Wednesday, 11 March 2009


A report from Which? suggests that as people try to adjust to the current financial situation, healthy food choices are increasingly taking a back seat to price considerations.

You can bet that, if healthy choices are in the back seat, then thoughts about packaging and recycling are in a trailer somewhere, or possibly walking along the hard shoulder, trying to thumb a lift.

I have always had a sneaking suspicion that the idea of healthy food being more expensive is bunkum - but I've never actually checked up on it. Recently I read a forum post from someone who said she bought 5 ready meals for £4 and challenged anyone to buy the ingredients for 5 home-cooked meals (for one) on the same budget. Several people responded, but the only way to get close to 80p a meal seemed to be to buy a £1.99 chicken (is that Hugh Fearnely-Whittingstall I can hear crying?) and some potatoes and veg, to have a roast and then various permutations of curry, etc. Even this didn't quite get down to 5 meals for £4.

This got me thinking about a comment made by Mrs Average last week about taking the waste message to areas where people are on restricted incomes. How do we do it?

This is a really tough one. Should we be trying to bombard everyone with the message at once, when we are already trying to get them to eat healthily in the first place? I am particularly thinking of areas which could be described as food deserts, where you could barely get an apple before, let alone now when even more shops are closing. If the local corner shop has their tiny fruit and veg display with some plastic bags of apples, and potatoes that are all but sprouting already, what do you buy? The messages conflict. Buy fresh food! Avoid excess packaging! Don't let produce go off! In the end it's much easier to reach for a microwave meal and not have to think about it.

Can we treat these areas the same way as others? Is it unrealistic and out of touch for us to swan in to such an area, yapping about making the most of tired tomatoes and not letting the last of the Sunday roast go to waste, if those two foods are not making an appearance anyway? What if your leftovers are two slices of a frozen pizza and the coleslaw that no-one likes from a KFC bucket? Not many LFHW recipes for those. Is the nature and scale of the food waste problem different in deprived areas, and if so, how? The figures are always presented as if we were a homogenous nation, which we aren't, and I imagine we don't create food waste equally either.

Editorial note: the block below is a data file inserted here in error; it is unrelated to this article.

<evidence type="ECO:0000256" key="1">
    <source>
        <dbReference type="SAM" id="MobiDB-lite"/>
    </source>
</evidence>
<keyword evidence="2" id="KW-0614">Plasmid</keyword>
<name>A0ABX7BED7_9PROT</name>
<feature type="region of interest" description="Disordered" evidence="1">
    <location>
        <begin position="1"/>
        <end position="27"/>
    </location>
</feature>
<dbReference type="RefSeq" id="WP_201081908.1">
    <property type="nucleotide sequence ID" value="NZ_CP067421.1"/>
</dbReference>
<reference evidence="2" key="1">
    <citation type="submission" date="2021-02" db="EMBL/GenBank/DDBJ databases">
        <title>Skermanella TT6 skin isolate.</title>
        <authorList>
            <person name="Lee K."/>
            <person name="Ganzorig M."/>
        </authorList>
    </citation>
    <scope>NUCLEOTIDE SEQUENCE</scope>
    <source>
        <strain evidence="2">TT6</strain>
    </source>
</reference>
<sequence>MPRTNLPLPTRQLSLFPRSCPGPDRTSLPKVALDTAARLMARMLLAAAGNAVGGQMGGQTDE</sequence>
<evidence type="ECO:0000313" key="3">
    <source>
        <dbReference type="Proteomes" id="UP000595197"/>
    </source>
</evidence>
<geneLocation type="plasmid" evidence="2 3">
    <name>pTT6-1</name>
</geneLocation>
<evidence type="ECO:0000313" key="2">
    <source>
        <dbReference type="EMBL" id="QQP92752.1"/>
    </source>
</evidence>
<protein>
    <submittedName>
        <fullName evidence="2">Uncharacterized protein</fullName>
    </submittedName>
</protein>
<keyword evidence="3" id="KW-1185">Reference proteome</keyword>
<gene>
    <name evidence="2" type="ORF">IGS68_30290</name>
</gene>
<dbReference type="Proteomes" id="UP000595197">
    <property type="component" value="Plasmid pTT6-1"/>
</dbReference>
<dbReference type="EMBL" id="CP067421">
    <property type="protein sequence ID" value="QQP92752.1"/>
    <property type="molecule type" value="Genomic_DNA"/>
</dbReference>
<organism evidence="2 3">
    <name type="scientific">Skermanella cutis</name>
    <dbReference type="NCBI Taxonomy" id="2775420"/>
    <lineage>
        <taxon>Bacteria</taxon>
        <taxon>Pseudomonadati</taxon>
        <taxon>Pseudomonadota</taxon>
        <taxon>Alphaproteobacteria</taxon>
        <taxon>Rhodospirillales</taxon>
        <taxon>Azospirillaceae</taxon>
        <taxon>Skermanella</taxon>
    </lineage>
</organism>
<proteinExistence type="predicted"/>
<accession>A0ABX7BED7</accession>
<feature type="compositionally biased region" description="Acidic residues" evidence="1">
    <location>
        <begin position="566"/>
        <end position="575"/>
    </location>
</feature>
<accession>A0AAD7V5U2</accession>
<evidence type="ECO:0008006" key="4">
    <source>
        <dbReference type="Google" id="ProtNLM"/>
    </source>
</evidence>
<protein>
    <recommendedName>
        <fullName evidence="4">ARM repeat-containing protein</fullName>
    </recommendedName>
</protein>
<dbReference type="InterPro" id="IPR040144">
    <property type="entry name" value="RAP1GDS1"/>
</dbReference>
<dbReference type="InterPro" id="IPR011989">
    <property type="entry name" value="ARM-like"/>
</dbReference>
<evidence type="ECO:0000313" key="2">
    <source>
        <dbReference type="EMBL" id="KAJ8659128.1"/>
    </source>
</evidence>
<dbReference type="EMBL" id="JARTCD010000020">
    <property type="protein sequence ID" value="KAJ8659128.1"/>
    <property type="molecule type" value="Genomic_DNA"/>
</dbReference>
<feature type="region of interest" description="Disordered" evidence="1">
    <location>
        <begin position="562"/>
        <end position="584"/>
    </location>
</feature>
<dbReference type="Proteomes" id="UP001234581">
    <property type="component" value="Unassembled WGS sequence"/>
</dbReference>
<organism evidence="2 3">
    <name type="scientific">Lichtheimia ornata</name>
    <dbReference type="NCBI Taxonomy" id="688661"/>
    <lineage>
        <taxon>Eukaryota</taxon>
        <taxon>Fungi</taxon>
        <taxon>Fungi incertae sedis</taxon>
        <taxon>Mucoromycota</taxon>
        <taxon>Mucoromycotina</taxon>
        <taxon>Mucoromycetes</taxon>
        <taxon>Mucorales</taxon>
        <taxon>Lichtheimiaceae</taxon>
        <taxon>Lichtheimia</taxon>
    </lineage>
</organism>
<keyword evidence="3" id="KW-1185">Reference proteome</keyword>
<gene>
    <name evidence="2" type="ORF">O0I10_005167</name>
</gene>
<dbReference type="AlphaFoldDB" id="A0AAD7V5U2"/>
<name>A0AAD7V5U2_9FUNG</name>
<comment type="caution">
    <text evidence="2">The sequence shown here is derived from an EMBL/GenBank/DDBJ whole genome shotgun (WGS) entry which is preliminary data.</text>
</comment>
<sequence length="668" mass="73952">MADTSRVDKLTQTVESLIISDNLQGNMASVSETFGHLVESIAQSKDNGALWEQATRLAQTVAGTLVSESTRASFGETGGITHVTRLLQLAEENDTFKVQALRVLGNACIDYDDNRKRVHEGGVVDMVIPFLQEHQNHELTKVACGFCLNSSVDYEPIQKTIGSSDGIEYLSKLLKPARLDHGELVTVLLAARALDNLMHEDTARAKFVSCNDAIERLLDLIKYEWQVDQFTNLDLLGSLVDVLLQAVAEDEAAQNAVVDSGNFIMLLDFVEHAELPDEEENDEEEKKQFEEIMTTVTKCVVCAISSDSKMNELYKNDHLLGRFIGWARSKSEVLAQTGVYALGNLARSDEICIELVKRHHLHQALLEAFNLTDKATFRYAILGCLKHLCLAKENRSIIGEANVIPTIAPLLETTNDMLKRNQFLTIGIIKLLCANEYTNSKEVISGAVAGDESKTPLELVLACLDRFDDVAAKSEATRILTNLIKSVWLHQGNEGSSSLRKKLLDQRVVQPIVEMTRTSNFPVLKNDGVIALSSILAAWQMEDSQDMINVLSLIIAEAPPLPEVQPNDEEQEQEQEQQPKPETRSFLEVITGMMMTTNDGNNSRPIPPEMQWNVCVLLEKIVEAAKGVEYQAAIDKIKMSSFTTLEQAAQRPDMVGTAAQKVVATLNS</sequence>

If you happen to eat a lot of takeaways and ready meals, are you more likely to bin the leftovers than if you had put the effort in to cook the meal yourself (easy come, easy go)? On the other hand, if you do your best to eke out your weekly food budget, are you more likely to avoid waste than someone with more cash to splash? If the leftover chicken biryani or last slice of the 2-for-1 supermarket pepperoni pizza becomes tomorrow's breakfast because that saves a couple of quid on cereal for the week, that's great for food waste but not so good for a balanced diet - which is the bigger priority? Can we let the healthy eating message take hold first and then come back to food waste - or can we tackle them both together?

I don't mean to be stereotypical. I know for sure that not everyone who lives in a deprived or run down area lives on takeaways and ready meals and I know there are people doing their bit to feed themselves and their families well. There are also more affluent people who also eat a lot of junk food! But what I am saying is that if you already have to make a hell of an effort to find healthy food that you can afford, or even just food you can afford full stop, the idea of food waste and packaging waste probably isn't a big priority, and you are probably not going to be too motivated to do anything about it if you are feeling lectured about it.